Tag: disappointments

Do prenuptial agreements make a wedding/marriage healthier?

Do prenuptial agreements make a wedding/marriage healthier?

Make? In all cases? No.

Can prenuptial agreements make a wedding and marriage healthier? It is conceivable that some people might find planning for divorce before they have married a comfort to them so that they don’t worry so much about divorce while married because they believe they have already “addressed” that possibility in advance. And if a marriage fails that should fail, then having a prenuptial agreement in place in advance can (can but does not guarantee) help make the divorce process easier, faster, less costly, and less acrimonious.

Do prenuptial agreements generally make a wedding and marriage healthier? In my experience, no. With extremely rare exception, every marriage is going to have its rough patches, and I have found that prenuptial agreements make divorce deceptively easy to contemplate and desire when the going gets rough in marriage, even though divorce is neither necessary nor in either spouse’s (or their children’s) interest.

I have found that prenuptial agreements send the wrong message, and that message is: I don’t see marriage as a lifelong endeavor. I have so little commitment to marriage and so little faith in you and me and our impending marriage that I don’t think we’ll last, and because I feel this way, I want an exit strategy in place now. Who’d want to marry someone like that? Success is meaningless without the risk of failure. You can’t have the benefits of marriage without going all in, without risking having your heart broken. Spouses who are mutually devoted to each other will tell that a loving, supportive marriage is more than worth the effort, the pains, the disappointments, the sacrifices.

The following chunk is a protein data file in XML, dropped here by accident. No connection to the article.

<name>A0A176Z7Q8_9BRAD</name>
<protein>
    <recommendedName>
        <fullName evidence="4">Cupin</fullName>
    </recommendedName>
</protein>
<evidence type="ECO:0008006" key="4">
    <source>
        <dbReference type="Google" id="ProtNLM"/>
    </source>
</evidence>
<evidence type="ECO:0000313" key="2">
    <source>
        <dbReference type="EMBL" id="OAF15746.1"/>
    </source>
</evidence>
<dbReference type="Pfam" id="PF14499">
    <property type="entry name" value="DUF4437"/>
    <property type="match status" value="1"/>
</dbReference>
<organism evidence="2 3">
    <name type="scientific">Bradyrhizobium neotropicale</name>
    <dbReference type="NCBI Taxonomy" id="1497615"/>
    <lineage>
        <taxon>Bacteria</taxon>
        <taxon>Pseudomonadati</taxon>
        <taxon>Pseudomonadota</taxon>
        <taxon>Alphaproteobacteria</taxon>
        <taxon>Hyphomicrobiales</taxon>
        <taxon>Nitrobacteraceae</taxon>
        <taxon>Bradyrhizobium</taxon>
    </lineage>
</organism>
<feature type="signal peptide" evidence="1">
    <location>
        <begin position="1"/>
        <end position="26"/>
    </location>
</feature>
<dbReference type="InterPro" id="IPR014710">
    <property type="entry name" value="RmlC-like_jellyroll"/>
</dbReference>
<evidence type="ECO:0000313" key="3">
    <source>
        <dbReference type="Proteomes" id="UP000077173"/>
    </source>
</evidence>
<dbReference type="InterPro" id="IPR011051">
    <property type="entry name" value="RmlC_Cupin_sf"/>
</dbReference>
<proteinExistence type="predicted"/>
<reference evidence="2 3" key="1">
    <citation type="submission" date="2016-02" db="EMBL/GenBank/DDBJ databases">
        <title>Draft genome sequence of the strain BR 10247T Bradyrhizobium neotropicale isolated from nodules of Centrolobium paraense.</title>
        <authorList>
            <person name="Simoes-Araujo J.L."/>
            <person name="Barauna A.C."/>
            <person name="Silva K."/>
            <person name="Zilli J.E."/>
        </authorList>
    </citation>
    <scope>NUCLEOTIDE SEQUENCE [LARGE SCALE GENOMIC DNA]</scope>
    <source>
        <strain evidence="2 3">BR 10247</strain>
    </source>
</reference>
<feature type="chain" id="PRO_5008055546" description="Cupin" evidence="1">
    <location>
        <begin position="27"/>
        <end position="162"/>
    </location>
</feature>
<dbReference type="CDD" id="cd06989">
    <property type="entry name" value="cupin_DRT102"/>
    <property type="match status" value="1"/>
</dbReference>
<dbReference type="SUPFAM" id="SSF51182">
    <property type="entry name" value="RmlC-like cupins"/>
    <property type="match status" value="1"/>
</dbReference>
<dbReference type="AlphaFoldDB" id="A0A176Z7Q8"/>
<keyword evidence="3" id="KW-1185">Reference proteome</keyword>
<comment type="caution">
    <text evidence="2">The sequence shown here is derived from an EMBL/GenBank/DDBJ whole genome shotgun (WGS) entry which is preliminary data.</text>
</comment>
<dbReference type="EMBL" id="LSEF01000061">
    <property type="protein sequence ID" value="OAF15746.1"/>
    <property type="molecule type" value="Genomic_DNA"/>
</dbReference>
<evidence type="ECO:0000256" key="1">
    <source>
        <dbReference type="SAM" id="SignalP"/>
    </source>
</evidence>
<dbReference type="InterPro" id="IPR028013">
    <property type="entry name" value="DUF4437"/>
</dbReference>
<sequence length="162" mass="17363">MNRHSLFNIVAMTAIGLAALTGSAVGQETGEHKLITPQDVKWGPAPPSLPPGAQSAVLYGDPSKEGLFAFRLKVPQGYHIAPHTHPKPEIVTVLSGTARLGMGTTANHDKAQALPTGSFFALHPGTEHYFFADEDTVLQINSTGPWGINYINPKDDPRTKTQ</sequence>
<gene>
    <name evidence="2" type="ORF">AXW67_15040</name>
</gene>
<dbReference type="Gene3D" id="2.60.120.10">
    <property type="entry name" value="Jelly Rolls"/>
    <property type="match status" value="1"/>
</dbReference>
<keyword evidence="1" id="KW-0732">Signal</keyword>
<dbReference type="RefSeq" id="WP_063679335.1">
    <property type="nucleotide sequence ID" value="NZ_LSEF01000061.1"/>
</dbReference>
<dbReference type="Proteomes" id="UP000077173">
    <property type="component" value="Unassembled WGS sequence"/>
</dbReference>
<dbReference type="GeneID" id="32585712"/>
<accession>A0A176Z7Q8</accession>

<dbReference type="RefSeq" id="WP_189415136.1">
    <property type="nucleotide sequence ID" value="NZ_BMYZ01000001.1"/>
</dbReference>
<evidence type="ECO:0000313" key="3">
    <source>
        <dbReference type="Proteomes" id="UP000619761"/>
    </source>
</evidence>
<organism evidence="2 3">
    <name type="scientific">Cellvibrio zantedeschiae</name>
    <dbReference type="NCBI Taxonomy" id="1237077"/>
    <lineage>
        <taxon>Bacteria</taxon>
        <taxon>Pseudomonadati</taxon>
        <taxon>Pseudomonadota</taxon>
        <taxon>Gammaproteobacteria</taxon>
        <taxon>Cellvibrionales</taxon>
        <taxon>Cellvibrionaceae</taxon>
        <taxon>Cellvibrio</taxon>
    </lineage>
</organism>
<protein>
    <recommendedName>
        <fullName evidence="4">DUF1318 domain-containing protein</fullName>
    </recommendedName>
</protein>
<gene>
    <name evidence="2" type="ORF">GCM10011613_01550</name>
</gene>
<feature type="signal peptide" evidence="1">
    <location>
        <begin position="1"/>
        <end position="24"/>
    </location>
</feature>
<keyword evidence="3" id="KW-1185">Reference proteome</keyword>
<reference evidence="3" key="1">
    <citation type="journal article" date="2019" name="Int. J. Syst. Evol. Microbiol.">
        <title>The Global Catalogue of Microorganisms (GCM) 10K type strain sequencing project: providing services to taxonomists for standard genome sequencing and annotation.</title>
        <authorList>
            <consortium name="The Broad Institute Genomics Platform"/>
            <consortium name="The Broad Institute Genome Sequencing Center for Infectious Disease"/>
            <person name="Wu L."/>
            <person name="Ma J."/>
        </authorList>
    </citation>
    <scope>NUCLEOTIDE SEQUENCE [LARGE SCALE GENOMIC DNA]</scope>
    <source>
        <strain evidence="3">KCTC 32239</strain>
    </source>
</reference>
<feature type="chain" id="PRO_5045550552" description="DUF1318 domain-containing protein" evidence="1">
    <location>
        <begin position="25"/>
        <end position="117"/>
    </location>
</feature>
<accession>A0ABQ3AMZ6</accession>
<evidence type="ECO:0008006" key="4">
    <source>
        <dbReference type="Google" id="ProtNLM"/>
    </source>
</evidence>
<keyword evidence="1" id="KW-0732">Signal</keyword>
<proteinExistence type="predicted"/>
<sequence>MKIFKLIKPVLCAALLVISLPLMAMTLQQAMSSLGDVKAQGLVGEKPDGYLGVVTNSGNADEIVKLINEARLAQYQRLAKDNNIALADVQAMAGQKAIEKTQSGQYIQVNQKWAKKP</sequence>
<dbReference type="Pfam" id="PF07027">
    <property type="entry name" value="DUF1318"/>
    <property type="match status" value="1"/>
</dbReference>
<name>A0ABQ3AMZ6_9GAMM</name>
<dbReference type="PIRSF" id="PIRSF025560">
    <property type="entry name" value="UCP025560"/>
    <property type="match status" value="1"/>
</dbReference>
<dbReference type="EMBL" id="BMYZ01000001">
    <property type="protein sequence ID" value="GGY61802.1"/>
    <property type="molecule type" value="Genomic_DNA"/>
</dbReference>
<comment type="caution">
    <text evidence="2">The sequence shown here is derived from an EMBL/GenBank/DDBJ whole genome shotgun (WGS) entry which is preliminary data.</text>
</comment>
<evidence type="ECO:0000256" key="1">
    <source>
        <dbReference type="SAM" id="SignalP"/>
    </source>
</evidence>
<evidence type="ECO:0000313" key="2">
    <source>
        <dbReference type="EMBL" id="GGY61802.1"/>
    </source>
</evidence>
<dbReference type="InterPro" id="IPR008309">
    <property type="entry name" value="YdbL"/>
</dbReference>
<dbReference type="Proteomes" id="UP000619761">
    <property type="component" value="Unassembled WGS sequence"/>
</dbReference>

Marriage isn’t the problem. It’s marrying without being careful in one’s choice of spouse, without treating marriage as a sacred thing, and without being committed to your spouse’s and your marriage’s success.

Utah Family Law, LC | | 801-466-9277

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What is a simple truth about divorce that most people ignore?

I hate to write this, but I can’t deny it:

One simple truth about divorce that most people ignore is that the legal system does a pretty lousy job of divorce. I’ve even heard a court commissioner say, in court, “A bad settlement is often better than a good ruling.” This is not an immutable characteristic of the legal system, it’s due to a critical mass of people (not all people in the system, just enough in the system) who work within the system doing a lousy job, particularly (but not exclusively) with child custody.

Another simple truth: the legal system does not care about you and is not designed to care about you. Don’t look to the legal system for sympathy or encouragement.

Another: the contested divorce process is generally for most people far, far more distressing, time-consuming, expensive, unfair, and disappointing than they expected.

Lastly (and I wish I could take credit for this, but this comes from John Schindler): “Good behavior in a marriage is often bad behavior in a divorce.” Basically, he’s saying that no good deed goes unpunished in divorce, e.g.:

  • a woman who subordinates her career to devotedly taking care of her children and husband for 10 or so years or more will be ill-prepared for the demands of newly single life.
  • the longer a man takes good care of his wife in marriage increases his risk of having to pay her a ton of alimony, even if she’s the one who walks out on him.
  • being kind and honest and fair is good for marriage, while being vindictive, dishonest, and deceitful often pays big dividends in divorce.

Utah Family Law, LC | | 801-466-9277

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